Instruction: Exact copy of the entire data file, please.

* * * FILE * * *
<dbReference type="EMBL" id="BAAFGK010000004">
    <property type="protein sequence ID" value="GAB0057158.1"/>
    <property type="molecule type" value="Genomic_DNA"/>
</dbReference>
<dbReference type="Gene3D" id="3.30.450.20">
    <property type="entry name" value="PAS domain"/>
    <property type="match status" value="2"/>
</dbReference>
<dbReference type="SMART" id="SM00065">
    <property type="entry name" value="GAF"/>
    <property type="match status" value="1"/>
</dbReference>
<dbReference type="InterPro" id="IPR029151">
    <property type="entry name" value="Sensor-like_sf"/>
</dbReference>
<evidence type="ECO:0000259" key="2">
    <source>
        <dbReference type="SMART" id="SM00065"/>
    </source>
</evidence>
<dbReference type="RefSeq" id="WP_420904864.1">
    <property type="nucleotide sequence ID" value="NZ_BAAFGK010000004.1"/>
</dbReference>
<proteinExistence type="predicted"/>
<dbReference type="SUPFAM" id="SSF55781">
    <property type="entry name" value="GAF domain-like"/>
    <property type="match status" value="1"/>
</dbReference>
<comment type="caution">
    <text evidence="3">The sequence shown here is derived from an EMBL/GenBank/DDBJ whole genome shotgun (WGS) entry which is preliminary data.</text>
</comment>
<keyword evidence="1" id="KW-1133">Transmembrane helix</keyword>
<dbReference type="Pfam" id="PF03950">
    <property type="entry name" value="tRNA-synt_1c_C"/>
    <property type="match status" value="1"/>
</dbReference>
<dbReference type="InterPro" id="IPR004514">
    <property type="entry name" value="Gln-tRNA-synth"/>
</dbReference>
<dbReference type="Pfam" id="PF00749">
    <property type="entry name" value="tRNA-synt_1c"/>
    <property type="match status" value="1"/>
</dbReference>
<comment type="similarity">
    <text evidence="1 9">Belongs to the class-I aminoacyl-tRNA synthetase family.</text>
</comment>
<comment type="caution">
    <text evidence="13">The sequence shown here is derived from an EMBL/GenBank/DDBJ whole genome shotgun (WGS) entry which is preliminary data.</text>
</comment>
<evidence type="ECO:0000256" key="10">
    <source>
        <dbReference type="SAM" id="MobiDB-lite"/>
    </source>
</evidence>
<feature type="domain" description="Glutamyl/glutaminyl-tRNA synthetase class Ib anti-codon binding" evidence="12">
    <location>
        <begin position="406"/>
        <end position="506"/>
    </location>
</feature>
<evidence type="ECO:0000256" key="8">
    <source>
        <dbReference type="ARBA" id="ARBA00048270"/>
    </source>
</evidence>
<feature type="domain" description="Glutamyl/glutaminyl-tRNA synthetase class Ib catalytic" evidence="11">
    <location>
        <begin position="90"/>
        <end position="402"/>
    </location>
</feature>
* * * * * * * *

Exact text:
<dbReference type="EMBL" id="BAAFGK010000004">
    <property type="protein sequence ID" value="GAB0057158.1"/>
    <property type="molecule type" value="Genomic_DNA"/>
</dbReference>
<dbReference type="Gene3D" id="3.30.450.20">
    <property type="entry name" value="PAS domain"/>
    <property type="match status" value="2"/>
</dbReference>
<dbReference type="SMART" id="SM00065">
    <property type="entry name" value="GAF"/>
    <property type="match status" value="1"/>
</dbReference>
<dbReference type="InterPro" id="IPR029151">
    <property type="entry name" value="Sensor-like_sf"/>
</dbReference>
<evidence type="ECO:0000259" key="2">
    <source>
        <dbReference type="SMART" id="SM00065"/>
    </source>
</evidence>
<dbReference type="RefSeq" id="WP_420904864.1">
    <property type="nucleotide sequence ID" value="NZ_BAAFGK010000004.1"/>
</dbReference>
<proteinExistence type="predicted"/>
<dbReference type="SUPFAM" id="SSF55781">
    <property type="entry name" value="GAF domain-like"/>
    <property type="match status" value="1"/>
</dbReference>
<comment type="caution">
    <text evidence="3">The sequence shown here is derived from an EMBL/GenBank/DDBJ whole genome shotgun (WGS) entry which is preliminary data.</text>
</comment>
<keyword evidence="1" id="KW-1133">Transmembrane helix</keyword>
<dbReference type="Pfam" id="PF03950">
    <property type="entry name" value="tRNA-synt_1c_C"/>
    <property type="match status" value="1"/>
</dbReference>
<dbReference type="InterPro" id="IPR004514">
    <property type="entry name" value="Gln-tRNA-synth"/>
</dbReference>
<dbReference type="Pfam" id="PF00749">
    <property type="entry name" value="tRNA-synt_1c"/>
    <property type="match status" value="1"/>
</dbReference>
<comment type="similarity">
    <text evidence="1 9">Belongs to the class-I aminoacyl-tRNA synthetase family.</text>
</comment>
<comment type="caution">
    <text evidence="13">The sequence shown here is derived from an EMBL/GenBank/DDBJ whole genome shotgun (WGS) entry which is preliminary data.</text>
</comment>
<evidence type="ECO:0000256" key="10">
    <source>
        <dbReference type="SAM" id="MobiDB-lite"/>
    </source>
</evidence>
<feature type="domain" description="Glutamyl/glutaminyl-tRNA synthetase class Ib anti-codon binding" evidence="12">
    <location>
        <begin position="406"/>
        <end position="506"/>
    </location>
</feature>
<evidence type="ECO:0000256" key="8">
    <source>
        <dbReference type="ARBA" id="ARBA00048270"/>
    </source>
</evidence>
<feature type="domain" description="Glutamyl/glutaminyl-tRNA synthetase class Ib catalytic" evidence="11">
    <location>
        <begin position="90"/>
        <end position="402"/>
    </location>
</feature>